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'Edumocracy': Education by the people, for the people, to the people!

In his book, Beyond the Limits to Growth (2014), author Hiroshi Komiyama writes about the pursuit of a 'platinum society' - a society that aims to improve the lives of people through innovation, through coordination with industry, government, and academia. It was such a society that beckoned at the new dawn of democracy in 1994 when the country transitioned into a new political dispensation with a new Constitution and Bill of Rights, new anthem and a new international identity.

Fast forward to 2022 and South Africa is in a quagmire of despair! The democracy dividend has been squandered and the socio-economic and ethical challenges of high unemployment, endemic corruption and pervasive crime have robbed us of hope.

Unfortunately, our socio-economic challenges show that as a nation we’ve lost our way due to poor leadership and the fact that we ‘outsourced’ our destinies to a ruling party that had a yearning for political power, but little experience and expertise in managing a modern state. The decrepit state-owned enterprises and underperforming municipal services in many districts provide evidence of that.

Hence a platinum society can only become possible if we find a common voice, authentically connect with each other, leverage value from our synergy and learn to journey together! Yes, we share the collective pain of a failing state, but it does not serve any further purpose to constantly criticise national government. Too much has been written, including in the Zondo Commission Reports, about the government’s incompetence. More important is to note that we share collectively responsibility for our failings as a nation. As pointed out by physicist Fritjof Capra (1994), political, economic and social systems are ecosystems which are located within a web of relationships. This means that to fix our problems, we need to move beyond blaming and toward owning our problems and coming up with generative possibilities.

Edumocracy, a made-up term intended to mean ‘education by the people, for the people, to the people’ underscores the urgency for citizens to be ‘woke’ to the need to learn about how to live in a world that is rapidly changing, more complex, and increasingly fragile. Alvin Toffler in Future Shock (1970), wrote: ‘The illiterate of the 21st century will not be those who cannot read or write, but those who cannot learn, unlearn and relearn’! Edumocracy hints at the exponential potential that can be unleashed when we tap into the generative abilities of our citizens to learn and to share our learning resources – financial, skills, intellectual, in a way that responds to the challenges faced in the world. Experience and expertise reside in the length and breadth of this land. "Each one teach one" was a powerful rallying call in the midst of the education struggles in the 1980s.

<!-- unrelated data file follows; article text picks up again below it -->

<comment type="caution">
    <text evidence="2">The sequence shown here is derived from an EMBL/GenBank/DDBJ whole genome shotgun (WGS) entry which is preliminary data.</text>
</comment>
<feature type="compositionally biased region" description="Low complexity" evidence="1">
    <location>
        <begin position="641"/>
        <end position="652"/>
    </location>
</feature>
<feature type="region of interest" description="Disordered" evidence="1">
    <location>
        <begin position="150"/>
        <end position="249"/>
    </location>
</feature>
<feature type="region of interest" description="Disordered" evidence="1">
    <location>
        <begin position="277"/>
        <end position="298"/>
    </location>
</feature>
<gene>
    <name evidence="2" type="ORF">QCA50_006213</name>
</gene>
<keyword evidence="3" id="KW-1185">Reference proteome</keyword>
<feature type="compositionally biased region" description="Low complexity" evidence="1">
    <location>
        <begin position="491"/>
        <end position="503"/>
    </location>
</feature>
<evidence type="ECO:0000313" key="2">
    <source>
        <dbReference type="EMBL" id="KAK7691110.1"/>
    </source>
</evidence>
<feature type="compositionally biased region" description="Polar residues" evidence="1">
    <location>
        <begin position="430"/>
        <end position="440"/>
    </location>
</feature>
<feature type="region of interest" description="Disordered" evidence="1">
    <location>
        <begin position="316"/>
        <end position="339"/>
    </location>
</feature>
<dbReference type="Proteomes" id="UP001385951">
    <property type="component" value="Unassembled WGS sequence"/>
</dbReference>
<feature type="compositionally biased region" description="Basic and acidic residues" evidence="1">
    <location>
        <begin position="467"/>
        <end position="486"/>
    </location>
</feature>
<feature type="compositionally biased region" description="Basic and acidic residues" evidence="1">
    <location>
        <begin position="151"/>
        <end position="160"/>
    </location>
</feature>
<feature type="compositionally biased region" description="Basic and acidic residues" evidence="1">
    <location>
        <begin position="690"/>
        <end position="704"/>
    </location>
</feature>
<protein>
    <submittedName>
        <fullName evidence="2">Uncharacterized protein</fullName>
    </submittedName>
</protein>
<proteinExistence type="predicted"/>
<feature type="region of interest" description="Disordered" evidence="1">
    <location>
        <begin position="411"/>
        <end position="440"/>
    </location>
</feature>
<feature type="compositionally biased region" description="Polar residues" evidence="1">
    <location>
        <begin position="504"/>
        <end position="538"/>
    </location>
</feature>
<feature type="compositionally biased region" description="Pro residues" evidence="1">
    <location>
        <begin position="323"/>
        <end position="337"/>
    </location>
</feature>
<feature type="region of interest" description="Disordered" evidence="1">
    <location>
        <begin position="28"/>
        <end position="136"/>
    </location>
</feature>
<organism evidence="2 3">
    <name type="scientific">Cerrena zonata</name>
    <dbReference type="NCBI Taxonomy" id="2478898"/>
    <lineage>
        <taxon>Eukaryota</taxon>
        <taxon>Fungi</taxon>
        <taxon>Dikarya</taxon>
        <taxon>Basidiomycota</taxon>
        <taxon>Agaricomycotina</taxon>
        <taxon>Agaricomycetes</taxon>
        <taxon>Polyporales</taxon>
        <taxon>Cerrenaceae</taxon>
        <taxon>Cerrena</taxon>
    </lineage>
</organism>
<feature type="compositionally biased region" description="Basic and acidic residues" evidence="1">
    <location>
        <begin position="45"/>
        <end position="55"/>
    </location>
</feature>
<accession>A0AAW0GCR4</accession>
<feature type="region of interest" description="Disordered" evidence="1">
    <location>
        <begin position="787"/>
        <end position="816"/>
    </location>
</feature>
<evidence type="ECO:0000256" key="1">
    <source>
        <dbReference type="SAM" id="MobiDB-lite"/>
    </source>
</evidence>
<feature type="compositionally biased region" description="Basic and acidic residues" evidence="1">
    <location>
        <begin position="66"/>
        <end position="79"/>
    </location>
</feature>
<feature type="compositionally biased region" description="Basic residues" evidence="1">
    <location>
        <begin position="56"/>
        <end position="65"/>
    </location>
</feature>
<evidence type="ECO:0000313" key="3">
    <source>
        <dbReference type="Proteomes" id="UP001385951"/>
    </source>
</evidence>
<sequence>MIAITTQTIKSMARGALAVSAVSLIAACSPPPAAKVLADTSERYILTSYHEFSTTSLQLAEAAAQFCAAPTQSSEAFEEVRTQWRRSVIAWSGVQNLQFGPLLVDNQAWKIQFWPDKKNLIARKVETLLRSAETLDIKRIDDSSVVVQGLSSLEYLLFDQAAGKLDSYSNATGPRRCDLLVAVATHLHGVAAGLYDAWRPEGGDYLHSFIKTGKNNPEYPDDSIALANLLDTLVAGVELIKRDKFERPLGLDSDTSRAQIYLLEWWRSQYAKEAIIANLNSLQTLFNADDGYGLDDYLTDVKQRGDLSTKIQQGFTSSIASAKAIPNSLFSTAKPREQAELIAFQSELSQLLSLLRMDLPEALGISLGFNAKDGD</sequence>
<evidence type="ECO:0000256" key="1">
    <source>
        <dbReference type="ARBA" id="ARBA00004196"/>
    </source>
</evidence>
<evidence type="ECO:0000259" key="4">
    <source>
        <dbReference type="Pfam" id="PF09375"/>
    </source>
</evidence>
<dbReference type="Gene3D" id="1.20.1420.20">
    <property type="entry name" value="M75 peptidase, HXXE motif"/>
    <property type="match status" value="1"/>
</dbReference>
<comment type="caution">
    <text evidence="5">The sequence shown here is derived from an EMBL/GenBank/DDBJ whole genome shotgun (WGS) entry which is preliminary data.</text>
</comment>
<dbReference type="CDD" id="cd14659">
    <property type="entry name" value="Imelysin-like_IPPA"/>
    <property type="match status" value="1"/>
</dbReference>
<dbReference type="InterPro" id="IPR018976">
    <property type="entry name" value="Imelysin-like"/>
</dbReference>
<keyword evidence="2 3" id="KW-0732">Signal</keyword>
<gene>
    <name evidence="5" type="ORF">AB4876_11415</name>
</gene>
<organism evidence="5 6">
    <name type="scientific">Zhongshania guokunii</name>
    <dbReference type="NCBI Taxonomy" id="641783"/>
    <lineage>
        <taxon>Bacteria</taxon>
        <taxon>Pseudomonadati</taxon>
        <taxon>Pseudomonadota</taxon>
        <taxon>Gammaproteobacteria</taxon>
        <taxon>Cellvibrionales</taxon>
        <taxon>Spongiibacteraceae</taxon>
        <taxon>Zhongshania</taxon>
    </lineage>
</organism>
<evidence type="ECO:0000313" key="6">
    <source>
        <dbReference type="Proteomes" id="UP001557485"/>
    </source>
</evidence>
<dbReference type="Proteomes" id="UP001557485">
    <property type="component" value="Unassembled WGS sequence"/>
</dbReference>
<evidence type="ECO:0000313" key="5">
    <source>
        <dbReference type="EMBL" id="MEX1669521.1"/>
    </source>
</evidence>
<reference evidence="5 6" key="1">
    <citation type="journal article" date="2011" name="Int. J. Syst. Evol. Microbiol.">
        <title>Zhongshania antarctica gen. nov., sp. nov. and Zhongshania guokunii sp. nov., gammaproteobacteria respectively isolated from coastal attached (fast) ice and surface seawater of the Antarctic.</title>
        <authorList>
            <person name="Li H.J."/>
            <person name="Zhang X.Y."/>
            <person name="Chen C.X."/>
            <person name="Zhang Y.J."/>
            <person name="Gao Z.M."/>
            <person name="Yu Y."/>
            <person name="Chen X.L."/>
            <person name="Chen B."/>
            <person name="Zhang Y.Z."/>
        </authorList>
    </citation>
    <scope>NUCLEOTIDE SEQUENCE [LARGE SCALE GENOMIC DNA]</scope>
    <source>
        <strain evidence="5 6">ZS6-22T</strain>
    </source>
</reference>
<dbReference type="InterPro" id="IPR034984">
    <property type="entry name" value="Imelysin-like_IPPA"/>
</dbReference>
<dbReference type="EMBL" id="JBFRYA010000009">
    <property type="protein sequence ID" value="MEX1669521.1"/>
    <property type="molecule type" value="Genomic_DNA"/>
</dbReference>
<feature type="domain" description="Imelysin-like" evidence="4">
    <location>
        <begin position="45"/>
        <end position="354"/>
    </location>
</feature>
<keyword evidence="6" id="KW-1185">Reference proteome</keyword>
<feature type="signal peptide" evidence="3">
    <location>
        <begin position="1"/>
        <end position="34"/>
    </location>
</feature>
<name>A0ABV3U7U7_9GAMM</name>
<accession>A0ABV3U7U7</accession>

Hence, the urgency for an edumocracy is particularly acute during Youth Month (when we reflect on the struggles of our youth). As a nation, we must bow our heads in shame in how we have failed our youth, our future leaders and on whose shoulders the future of South Africa rests!

But, we are South Africans! We overcame apartheid, gave the world a Nelson Mandela, the business world an Elon Musk, the sporting world a Siya Kolisi, the disaster relief efforts a Dr Imtiaz Sooliman, and we conceptualised the most progressive Constitution and Bill or Rights in the world. Woven deep into our psyches is resilience, creativity, empathy and a joy for life that overflows. We can once again rise above our challenges if we be and do as South Africans!

6 Jun 2022 12:58

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About the author

Rudi Kimmie (PhD) is CEO of Tsiba Business School. He writes in his personal capacity.





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TSIBA Education trading as TSIBA Business School is registered as a non-profit and public benefit organization with the Department of Higher Education and Training as a private higher education institution under the Higher Education Act, 1997. (Registration certificate no. 2007/HE08/001)